Compromise cuts through noise: 2 men solve racing nuisance issue with private, civilized dialogue

Posted: Thursday, November 04, 2010

Rarely do two men who fall on the opposite side of a contentious local issue shake hands three times after the public hearing.

Photo By M. Scott Moon
Photo By M. Scott Moon
Dirt flies as drivers round a curve last June during a Twin Cities Raceway event. The course is working with a nearby neighbor to address noise concerns.

But that's what happened at the Oct. 26 Kenai Peninsula Borough Assembly meeting.

Up for public hearing was an ordinance that would allow the borough to sell 157 acres at less than fair market value to the Kenai Peninsula Racing Lions for the Twin City Raceway.

It wasn't the sale itself that concerned Steven Phelps; it was the noise that racers emit late at night and on the weekends. The Twin City neighbor wanted the borough assembly to stipulate noise restraints in any land sale.

"It's the constant practicing all the time. You can't sit outside and have a barbecue and talk to people. I've had people come over to my house and say, 'How can you live with that noise?'" Phelps said this week. "If I'm on the phone and I'm outside, people can hear it on the phone."

The Twin City Raceway, off the Kenai Spur Highway, hosts a variety of motor sport events throughout the year, most notably the Alaska State Motocross Series.

After Phelps delivered his testimony at last month's meeting, Barney Phillips, president of the Racing Lions' motocross division, took the stand. But rather than discredit Phelps' concerns, he acknowledged them and said they were concerns the raceway would address.

"I never knew anybody was upset or had any other complaints. I was caught completely off guard and did not plan to speak," Phillips said this week. "We really are concerned about being good neighbors, and we don't want residents of Kenai being upset."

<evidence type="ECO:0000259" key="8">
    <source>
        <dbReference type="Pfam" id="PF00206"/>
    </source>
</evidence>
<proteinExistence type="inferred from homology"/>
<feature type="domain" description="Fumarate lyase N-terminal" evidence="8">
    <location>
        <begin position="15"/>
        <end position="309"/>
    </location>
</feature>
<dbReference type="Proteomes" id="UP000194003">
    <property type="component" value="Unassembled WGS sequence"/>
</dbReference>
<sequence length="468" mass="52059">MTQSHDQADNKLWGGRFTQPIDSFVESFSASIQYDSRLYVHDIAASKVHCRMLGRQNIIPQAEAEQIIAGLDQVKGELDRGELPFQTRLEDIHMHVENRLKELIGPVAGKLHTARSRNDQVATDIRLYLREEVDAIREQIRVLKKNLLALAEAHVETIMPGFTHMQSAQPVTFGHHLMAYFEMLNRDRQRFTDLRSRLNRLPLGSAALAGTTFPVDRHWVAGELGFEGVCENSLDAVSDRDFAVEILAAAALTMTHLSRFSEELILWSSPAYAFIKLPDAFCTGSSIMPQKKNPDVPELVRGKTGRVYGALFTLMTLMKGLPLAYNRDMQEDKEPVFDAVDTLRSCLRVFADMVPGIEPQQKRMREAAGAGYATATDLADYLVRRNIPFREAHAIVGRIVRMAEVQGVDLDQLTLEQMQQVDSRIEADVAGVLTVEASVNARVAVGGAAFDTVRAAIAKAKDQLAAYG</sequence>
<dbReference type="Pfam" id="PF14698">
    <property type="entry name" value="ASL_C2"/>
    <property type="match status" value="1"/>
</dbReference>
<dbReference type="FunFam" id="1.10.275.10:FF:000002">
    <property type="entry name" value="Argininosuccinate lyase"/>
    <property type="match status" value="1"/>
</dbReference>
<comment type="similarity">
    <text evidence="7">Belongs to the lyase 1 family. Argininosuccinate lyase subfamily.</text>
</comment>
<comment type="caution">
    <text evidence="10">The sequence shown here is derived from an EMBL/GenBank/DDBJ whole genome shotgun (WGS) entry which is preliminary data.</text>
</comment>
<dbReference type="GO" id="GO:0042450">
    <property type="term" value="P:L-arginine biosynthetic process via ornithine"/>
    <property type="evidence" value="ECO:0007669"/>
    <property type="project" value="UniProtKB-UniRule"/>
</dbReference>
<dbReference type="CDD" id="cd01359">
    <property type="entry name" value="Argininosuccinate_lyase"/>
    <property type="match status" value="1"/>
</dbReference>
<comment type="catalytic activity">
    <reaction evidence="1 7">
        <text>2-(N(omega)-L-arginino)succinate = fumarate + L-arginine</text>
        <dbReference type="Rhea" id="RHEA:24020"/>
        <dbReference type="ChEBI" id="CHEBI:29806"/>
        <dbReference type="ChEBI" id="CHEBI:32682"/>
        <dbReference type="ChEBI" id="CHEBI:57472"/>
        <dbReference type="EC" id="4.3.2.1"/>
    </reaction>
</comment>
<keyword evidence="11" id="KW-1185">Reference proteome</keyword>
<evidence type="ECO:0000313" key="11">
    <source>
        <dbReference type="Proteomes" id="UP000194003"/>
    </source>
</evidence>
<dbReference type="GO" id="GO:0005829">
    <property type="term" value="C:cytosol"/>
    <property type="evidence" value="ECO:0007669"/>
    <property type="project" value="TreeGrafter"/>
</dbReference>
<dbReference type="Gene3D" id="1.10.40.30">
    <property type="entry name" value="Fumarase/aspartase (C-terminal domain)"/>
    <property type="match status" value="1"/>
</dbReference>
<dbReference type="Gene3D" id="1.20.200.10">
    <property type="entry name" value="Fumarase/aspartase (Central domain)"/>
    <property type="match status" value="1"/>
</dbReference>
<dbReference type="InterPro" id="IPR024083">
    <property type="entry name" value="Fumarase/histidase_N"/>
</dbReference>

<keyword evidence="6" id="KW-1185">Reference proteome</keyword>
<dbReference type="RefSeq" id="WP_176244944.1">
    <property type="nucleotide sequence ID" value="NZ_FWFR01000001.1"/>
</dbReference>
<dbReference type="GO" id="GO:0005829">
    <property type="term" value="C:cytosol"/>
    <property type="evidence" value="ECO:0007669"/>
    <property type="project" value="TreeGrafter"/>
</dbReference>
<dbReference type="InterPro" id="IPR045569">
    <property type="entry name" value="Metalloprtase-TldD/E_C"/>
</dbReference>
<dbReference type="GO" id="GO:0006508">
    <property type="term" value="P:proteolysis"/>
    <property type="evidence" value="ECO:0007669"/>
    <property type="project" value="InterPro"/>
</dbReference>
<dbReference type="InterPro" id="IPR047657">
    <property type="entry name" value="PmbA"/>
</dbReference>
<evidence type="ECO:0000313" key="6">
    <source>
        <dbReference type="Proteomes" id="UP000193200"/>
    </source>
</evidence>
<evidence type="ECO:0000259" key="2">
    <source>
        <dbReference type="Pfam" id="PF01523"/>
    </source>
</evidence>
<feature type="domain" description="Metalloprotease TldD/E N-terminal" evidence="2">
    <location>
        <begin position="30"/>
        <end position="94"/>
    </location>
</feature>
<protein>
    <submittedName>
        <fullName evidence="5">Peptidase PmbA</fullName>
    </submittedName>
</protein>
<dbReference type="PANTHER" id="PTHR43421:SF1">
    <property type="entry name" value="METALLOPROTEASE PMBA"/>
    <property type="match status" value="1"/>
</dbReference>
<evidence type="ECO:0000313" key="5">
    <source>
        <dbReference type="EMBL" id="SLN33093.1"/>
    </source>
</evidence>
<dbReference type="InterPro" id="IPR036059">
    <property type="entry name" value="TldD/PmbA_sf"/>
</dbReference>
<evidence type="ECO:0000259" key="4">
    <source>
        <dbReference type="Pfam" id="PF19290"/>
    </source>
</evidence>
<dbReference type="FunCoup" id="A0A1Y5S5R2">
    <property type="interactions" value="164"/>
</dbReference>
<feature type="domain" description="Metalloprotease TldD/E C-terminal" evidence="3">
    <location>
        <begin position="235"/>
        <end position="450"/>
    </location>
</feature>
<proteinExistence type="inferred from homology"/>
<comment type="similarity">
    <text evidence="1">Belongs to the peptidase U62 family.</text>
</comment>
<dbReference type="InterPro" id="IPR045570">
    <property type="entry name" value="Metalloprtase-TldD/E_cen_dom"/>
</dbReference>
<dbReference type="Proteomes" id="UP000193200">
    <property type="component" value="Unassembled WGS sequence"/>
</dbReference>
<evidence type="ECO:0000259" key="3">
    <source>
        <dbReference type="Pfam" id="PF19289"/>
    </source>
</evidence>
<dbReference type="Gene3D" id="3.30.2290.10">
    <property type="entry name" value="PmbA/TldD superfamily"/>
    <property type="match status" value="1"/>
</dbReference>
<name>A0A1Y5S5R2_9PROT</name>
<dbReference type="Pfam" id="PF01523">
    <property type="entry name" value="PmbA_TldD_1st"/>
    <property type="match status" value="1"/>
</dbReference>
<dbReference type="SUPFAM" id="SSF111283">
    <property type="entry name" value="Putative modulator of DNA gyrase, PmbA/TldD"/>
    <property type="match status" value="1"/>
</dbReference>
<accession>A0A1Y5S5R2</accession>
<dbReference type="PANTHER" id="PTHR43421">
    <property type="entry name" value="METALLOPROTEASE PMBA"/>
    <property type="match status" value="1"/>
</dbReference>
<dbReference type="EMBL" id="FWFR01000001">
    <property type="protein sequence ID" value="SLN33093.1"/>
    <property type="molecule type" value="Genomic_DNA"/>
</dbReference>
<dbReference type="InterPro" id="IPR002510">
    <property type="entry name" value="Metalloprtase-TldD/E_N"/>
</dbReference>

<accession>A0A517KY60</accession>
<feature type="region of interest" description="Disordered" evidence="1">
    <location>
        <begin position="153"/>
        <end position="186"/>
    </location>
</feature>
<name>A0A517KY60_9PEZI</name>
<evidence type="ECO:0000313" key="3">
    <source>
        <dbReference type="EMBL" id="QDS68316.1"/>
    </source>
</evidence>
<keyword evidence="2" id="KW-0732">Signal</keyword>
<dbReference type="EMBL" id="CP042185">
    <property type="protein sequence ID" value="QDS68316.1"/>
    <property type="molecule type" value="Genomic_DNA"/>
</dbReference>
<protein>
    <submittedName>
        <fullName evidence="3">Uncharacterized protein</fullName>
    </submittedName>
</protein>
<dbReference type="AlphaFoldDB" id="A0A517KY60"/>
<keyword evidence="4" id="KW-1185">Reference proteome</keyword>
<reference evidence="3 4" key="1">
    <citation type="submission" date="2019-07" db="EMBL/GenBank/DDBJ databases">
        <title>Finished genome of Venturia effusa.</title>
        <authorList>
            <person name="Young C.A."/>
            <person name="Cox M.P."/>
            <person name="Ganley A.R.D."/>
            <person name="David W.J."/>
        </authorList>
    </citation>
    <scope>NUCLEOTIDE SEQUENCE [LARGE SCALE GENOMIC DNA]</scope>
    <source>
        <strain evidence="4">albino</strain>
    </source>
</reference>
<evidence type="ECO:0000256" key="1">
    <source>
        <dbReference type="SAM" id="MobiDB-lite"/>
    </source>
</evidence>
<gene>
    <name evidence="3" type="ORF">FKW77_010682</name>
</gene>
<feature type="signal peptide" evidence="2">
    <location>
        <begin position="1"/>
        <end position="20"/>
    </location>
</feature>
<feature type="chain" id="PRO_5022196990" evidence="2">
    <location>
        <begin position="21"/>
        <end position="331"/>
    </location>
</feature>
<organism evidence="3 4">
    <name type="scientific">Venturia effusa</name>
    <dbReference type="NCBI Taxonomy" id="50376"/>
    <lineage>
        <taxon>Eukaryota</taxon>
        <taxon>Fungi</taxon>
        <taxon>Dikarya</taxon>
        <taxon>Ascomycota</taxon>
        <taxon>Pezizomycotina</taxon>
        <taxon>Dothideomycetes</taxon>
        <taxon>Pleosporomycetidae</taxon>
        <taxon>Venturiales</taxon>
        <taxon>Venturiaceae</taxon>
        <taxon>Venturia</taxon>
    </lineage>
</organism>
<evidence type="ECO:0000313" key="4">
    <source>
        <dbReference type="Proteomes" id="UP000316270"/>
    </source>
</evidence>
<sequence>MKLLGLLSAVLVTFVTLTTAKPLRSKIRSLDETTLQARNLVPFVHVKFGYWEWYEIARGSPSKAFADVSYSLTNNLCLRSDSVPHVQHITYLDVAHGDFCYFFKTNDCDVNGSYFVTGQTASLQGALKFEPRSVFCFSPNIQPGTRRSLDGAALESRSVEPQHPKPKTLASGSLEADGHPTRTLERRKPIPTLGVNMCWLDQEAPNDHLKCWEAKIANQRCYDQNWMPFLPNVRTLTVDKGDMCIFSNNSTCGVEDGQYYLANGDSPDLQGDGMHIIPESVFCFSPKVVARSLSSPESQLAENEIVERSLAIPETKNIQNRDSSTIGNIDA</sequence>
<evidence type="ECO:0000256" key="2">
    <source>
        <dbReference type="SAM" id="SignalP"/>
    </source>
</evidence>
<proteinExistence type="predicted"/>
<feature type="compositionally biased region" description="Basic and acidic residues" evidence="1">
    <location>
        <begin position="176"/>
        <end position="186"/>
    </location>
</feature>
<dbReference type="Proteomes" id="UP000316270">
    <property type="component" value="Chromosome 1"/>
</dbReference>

The two men exchanged telephone numbers instead of combative words and worked toward a compromise.

"We went out in the hallway and talked, and Phillips seemed really willing to work toward anything we can do to make the situation right," Phelps said. "He said that he was very sorry and that he did not really realize that it was such a disturbance in the neighborhood."

Phillips said he appreciated Phelps' calm demeanor.

"Sometimes when people complain they are upset and you don't see their real side, maybe they are up for a fight. Steven (Phelps) did not seem like that at all," Phillips said. "I was happy to experience that and really within five minutes into the conversation I knew we could find a solution in this."

The land sale ordinance is scheduled for another public hearing on Jan. 4, but the more controversial part is already being addressed through the compromise of two citizens.

"I shook his hand three times, and I really felt good about that," Phelps said. "I took it as a man-to-man thing, and I felt that we were moving forward to solve the issue."

Andrew Waite can be reached at

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